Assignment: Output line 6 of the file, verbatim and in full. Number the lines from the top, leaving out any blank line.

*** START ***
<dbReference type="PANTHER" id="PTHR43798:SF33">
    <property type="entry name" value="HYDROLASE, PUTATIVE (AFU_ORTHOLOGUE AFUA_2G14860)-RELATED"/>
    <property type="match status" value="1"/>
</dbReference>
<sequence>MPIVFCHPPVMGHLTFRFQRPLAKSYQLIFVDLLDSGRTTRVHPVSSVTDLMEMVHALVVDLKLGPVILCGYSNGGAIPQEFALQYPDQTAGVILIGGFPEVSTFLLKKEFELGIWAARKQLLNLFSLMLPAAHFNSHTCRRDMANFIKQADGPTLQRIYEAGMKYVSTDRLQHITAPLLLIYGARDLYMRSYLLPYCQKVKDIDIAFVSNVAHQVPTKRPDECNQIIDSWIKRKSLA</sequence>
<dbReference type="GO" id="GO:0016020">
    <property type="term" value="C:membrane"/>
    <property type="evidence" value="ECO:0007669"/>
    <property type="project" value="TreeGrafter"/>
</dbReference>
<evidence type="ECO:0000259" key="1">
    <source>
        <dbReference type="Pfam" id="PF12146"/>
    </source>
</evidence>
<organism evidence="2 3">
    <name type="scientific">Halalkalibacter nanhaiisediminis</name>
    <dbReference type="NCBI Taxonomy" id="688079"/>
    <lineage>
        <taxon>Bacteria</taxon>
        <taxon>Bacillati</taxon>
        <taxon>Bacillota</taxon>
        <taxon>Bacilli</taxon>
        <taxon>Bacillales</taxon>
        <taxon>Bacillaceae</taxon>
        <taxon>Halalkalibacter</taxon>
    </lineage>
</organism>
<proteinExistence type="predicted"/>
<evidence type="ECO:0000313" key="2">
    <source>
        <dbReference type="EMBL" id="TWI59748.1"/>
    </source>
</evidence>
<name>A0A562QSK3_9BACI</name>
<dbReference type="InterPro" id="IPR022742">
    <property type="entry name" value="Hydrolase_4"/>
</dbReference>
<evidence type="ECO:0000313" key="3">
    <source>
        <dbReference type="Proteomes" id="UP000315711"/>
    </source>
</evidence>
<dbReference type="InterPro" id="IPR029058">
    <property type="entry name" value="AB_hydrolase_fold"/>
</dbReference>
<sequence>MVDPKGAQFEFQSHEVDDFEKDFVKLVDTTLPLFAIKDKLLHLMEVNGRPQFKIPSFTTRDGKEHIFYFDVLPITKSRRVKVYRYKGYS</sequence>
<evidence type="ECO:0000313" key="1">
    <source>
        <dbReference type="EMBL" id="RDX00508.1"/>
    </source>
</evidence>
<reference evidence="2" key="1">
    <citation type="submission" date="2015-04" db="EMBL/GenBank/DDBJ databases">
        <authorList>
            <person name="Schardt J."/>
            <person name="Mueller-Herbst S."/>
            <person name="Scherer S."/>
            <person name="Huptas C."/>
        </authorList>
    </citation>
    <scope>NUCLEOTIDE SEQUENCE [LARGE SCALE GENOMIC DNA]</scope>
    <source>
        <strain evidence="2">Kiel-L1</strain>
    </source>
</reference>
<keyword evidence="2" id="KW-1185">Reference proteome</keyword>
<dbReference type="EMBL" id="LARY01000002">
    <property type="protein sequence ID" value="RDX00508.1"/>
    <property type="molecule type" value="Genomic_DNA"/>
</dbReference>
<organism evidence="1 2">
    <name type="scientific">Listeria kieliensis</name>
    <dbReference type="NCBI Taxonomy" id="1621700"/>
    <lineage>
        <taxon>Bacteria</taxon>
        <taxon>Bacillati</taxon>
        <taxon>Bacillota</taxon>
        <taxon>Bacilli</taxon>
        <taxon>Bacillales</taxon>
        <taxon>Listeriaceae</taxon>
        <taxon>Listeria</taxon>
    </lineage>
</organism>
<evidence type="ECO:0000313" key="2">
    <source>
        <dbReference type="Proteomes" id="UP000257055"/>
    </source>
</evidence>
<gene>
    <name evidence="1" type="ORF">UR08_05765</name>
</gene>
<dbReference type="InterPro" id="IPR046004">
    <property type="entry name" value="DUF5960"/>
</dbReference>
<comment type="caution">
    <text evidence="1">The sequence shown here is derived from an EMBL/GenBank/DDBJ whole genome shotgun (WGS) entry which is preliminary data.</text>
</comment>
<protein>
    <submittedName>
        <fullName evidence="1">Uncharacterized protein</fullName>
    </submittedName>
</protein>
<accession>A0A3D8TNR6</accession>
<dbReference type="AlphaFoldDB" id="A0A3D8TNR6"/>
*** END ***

<dbReference type="GO" id="GO:0016020">